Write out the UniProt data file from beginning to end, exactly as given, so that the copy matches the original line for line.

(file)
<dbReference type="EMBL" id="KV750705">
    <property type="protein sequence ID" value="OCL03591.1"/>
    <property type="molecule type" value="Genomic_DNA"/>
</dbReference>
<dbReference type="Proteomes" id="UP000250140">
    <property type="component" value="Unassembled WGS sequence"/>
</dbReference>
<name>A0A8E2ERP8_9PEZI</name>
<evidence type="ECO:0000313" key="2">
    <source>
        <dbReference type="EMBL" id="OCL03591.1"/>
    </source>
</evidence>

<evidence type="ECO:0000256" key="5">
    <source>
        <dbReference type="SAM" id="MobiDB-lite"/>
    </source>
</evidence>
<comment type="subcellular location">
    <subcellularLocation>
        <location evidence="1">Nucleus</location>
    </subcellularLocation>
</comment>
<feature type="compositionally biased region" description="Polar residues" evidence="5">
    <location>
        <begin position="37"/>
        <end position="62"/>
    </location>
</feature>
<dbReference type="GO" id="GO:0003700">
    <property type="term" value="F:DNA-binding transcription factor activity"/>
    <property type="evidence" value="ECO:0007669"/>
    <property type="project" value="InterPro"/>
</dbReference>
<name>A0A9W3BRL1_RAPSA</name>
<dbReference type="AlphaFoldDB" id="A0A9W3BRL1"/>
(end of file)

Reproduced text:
<dbReference type="EMBL" id="KV750705">
    <property type="protein sequence ID" value="OCL03591.1"/>
    <property type="molecule type" value="Genomic_DNA"/>
</dbReference>
<dbReference type="Proteomes" id="UP000250140">
    <property type="component" value="Unassembled WGS sequence"/>
</dbReference>
<name>A0A8E2ERP8_9PEZI</name>
<evidence type="ECO:0000313" key="2">
    <source>
        <dbReference type="EMBL" id="OCL03591.1"/>
    </source>
</evidence>

<evidence type="ECO:0000256" key="5">
    <source>
        <dbReference type="SAM" id="MobiDB-lite"/>
    </source>
</evidence>
<comment type="subcellular location">
    <subcellularLocation>
        <location evidence="1">Nucleus</location>
    </subcellularLocation>
</comment>
<feature type="compositionally biased region" description="Polar residues" evidence="5">
    <location>
        <begin position="37"/>
        <end position="62"/>
    </location>
</feature>
<dbReference type="GO" id="GO:0003700">
    <property type="term" value="F:DNA-binding transcription factor activity"/>
    <property type="evidence" value="ECO:0007669"/>
    <property type="project" value="InterPro"/>
</dbReference>
<name>A0A9W3BRL1_RAPSA</name>
<dbReference type="AlphaFoldDB" id="A0A9W3BRL1"/>